0:05:00.9 –>
engineer in the world the best recording engineer you know they can be someone you don’t know who hires you to do some work you always have to check because recording drums you know it’s a difficult thing if you’ve done it you’ll know and things can change alright if you move something a little bit it can throw off the entire sonic landscape of your drum kit so I just wanted to listen to what everything sounded like so I went ahead and so load and here’s our kick in sounds great right it’s nice and big we’re getting a little bit of snare bleed in the in the kick in mic but that’s okay for this type of music and this type of drum kit I love mic bleed now if we listen to the kick out mic again great sounding kick kick out sound fantastic listening to the snare is the snare top great sounding snare and

0:06:05 –>
here’s the bottom so everything on their own sounds really good going back to the kicks now in theory when you have to kick mics that sound great a kick in and a kick out they both sound big the kick in sounds nice and fat and punchy the kick out also does just in their own different way from having different mic placements around the drum so if we solo the kick in and solar then solo the kick-out in theory when I solo them together we should get a bigger kick drum sound but we don’t they do not sound bigger fatter punchy or all those adjectives when they are both on so immediately I know there’s a phase issue going on so the

0:07:00.4 –>
way to check your phase obviously the best way is using your ears like I just did there you know just to reiterate in so if I add the kick out it should get bigger but it actually sounds thinner with both of them on so what I want to do is zoom in so we’re gonna zoom in and look at the waveform because this is really where it gets important to analyze your phase so we’re gonna zoom in quite a bit here and on the top we’re looking at the movement of the waveform so you can see there’s a downward motion and an upward motion and it continues if you look at the kick in and a kick out they should be moving in the same direction so so these these humps or whatever you want to call them they should be perfectly in sync with each other or very closely in sync and they’re in fact going in opposite directions so being that they’re going in opposite directions it means that they’re out of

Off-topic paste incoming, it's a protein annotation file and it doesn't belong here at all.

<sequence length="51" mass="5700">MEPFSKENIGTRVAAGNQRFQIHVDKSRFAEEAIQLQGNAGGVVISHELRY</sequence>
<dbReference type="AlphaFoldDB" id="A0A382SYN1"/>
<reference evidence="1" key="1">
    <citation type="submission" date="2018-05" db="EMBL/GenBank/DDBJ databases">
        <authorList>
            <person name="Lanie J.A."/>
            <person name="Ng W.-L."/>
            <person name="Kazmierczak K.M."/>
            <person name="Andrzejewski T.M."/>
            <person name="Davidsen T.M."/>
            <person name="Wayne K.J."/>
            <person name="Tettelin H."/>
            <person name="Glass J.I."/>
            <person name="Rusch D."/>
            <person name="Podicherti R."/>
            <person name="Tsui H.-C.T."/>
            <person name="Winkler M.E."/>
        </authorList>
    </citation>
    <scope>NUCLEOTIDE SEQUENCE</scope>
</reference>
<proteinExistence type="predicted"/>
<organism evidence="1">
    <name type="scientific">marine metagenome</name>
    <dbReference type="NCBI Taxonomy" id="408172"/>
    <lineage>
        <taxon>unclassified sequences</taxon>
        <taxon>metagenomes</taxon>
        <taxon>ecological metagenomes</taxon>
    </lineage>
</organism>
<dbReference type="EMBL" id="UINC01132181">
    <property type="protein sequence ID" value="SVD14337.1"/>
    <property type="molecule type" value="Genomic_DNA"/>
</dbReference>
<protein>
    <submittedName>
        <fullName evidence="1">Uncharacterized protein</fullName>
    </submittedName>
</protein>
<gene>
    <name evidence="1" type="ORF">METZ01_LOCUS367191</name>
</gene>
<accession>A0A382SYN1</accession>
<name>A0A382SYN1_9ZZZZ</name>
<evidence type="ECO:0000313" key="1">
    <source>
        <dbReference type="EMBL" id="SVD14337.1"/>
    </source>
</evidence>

0:08:01. –>
phase and that’s why we’re getting phase cancellation we’re losing low-end frequency because they are out of phase there’s a really cool image here on the universal audio site that shows perfect phase alignment in two waveforms of what it looks like on the top here so you can see the upward and the downward movement is is perfect perfectly congruent and on both tracks and on the bottom here this is what an out two out of phase tracks look like when one track is going upwards the other one’s going downwards and you know and then the opposite for when it’s down and up so excuse me so what we need to do is we need to pull open a plugin that has a Faye’s invert button on it okay and very simply put most plugins have a phase invert button on them lots of stock ones do I’m pulling open the trim tool here in Pro Tools this is stock with Pro Tools one of my favorite plugins actually that comes with Pro Tools it’s great I use it for gain staging

0:09:00.9 –>
sometimes and of course for phase so the phase invert symbol is this circle with a slash through it and all we’re gonna do to flip the phase is to turn it on okay I also just want to make a little note here I like to use the comments section on the left to kind of write down and make mental notes to essentially correct the phase to know what is flipped and what is not to know what is in or out of phase of course you can pick up a pen and paper and do it that way you know if you want to take notes on your tablet or on your phone what you know whatever works for you just make make mental notes of which tracks you flip the phase on and you know which ones essentially are left alone it’ll help you out in the long run and then that way you’ll know when you won’t forget anyway so I wrote in phase flipped here on the kick out mic and that’s what we’re gonna we’re gonna do it we’re gonna flip the phase so I’m gonna turn this on and let’s